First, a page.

Patient grouping

The eligible patients were numbered sequentially according to the daily surgical schedule of the Affiliated Hospital of Zunyi Medical College (Zunyi, China) and were then randomly divided into the three study groups. Subsequently, a nurse prepared the appropriate drug and syringe, and they did not know the corresponding code. The patients and anesthesiologist were blinded to the contents of the syringe. The sample size was estimated using a statistical formula for estimating sample size for a complete randomized design with multiple sample means. The mean and standard deviation (SD) of each indicator [heart rate (HR), mean artery pressure (MAP), cardiac troponin I (cTnI), interleukin (IL)-8, IL-10, malondialdehyde (MDA) and blood glucose] in the three groups were used in the statistical formula to obtain an estimated required sample size of ≥27 cases per group. In total, 90 patients were included in the trial (30 per group). These patients were blinded to their group identity. In the operating room, patients were anesthetized by the same anesthesiologist who was blinded to the patient group.

In the Dex group, patients received Dex intravenously at 1.0 µg/kg 10 min prior to the induction of anesthesia and then 0.5 µg/kg/h Dex during the entire operation. In the Dex pre-conditioning group, patients received Dex intravenously at 1.0 µg/kg until 10 min prior to the induction of anesthesia and then 0.9% normal saline (at the same dose as the maintenance dose of Dex in the Dex group) during the operation. In the control group, patients were injected with 0.9% normal saline at the same doses and time-points as Dex in the Dex group (prior to the induction of anesthesia and during the operation).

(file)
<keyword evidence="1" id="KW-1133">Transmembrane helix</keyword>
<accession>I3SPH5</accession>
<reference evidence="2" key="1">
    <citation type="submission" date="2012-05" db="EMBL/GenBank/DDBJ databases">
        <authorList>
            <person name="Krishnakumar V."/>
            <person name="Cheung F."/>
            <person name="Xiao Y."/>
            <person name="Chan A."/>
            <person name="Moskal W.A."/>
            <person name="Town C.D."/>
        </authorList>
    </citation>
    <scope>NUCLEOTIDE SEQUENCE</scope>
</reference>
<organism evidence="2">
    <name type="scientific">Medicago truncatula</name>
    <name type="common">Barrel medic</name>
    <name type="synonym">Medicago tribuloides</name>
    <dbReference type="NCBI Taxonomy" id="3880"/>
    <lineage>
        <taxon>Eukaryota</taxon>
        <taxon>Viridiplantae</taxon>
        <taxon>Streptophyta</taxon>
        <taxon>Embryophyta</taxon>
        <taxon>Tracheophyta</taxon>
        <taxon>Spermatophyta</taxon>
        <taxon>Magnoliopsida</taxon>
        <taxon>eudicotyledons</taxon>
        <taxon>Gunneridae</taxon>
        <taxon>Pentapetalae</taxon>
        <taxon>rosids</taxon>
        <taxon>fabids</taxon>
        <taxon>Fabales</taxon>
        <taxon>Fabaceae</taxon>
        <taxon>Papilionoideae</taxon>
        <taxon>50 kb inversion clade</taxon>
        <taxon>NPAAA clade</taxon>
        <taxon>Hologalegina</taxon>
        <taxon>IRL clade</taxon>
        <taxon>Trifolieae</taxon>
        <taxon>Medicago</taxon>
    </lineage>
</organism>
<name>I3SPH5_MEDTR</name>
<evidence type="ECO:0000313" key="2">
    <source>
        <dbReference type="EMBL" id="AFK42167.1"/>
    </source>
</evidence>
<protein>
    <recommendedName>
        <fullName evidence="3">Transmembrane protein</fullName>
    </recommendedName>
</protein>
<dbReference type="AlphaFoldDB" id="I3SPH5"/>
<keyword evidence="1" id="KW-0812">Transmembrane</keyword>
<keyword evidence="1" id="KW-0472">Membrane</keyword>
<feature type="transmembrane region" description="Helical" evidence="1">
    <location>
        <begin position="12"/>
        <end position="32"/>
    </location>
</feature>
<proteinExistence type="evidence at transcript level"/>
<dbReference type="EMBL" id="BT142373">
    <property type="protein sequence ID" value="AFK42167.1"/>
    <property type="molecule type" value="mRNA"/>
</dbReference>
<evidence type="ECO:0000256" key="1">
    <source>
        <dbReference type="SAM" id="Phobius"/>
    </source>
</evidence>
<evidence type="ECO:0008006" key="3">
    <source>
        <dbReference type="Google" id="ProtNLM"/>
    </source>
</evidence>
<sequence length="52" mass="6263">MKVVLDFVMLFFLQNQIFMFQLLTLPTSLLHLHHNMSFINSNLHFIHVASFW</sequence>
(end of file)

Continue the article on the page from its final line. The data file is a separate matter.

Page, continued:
Surgery

Patients who met the inclusion criteria were routinely monitored in terms of electrocardiography (ECG), pulse oxygen saturation and non-invasive blood pressure after entering the operating room. In addition, the patients were monitored using a bispectral index (BIS) monitor to assess the depth of anesthesia. MAP was monitored by cannulation of the left radial artery under local anesthesia. A double-lumen central venous catheter was inserted to monitor the central venous pressure. In addition, patients were monitored for nasopharyngeal and rectal temperature and by arterial blood gas analysis, which was also used to determine the level of blood glucose.

Anesthesia was induced with 0.01 mg/kg penehyclidine hydrochloride, 0.1 mg/kg midazolam, 1.0 µg/kg sufentanil, 0.15-0.3 mg/kg etomidate and 1 mg/kg rocuronium. Drug use was reduced as appropriate in patients with severe conditions (such as ASA III and NYHA III), and tracheal intubation was performed when BIS ranged between 40 and 50. After successful tracheal intubation, volume-controlled mechanical ventilation was performed and the tidal volume was adjusted to 8-10 ml/kg, the inspiratory-to-respiratory ratio was maintained at 1:1.5-2 and the respiratory rate was maintained at 12-20 breaths/min to ensure an end-tidal carbon dioxide partial pressure of 35-45 mmHg. Subsequently, 1-2 µg/kg/h sufentanil, 4-6 mg/kg/h propofol and intermittent intravenous injections of rocuronium and midazolam, along with compound inhalation of isoflurane (if necessary), were used to maintain the appropriate depth of anesthesia. The target range of BIS was 40-50 and the fluctuation of blood pressure was maintained at <20%.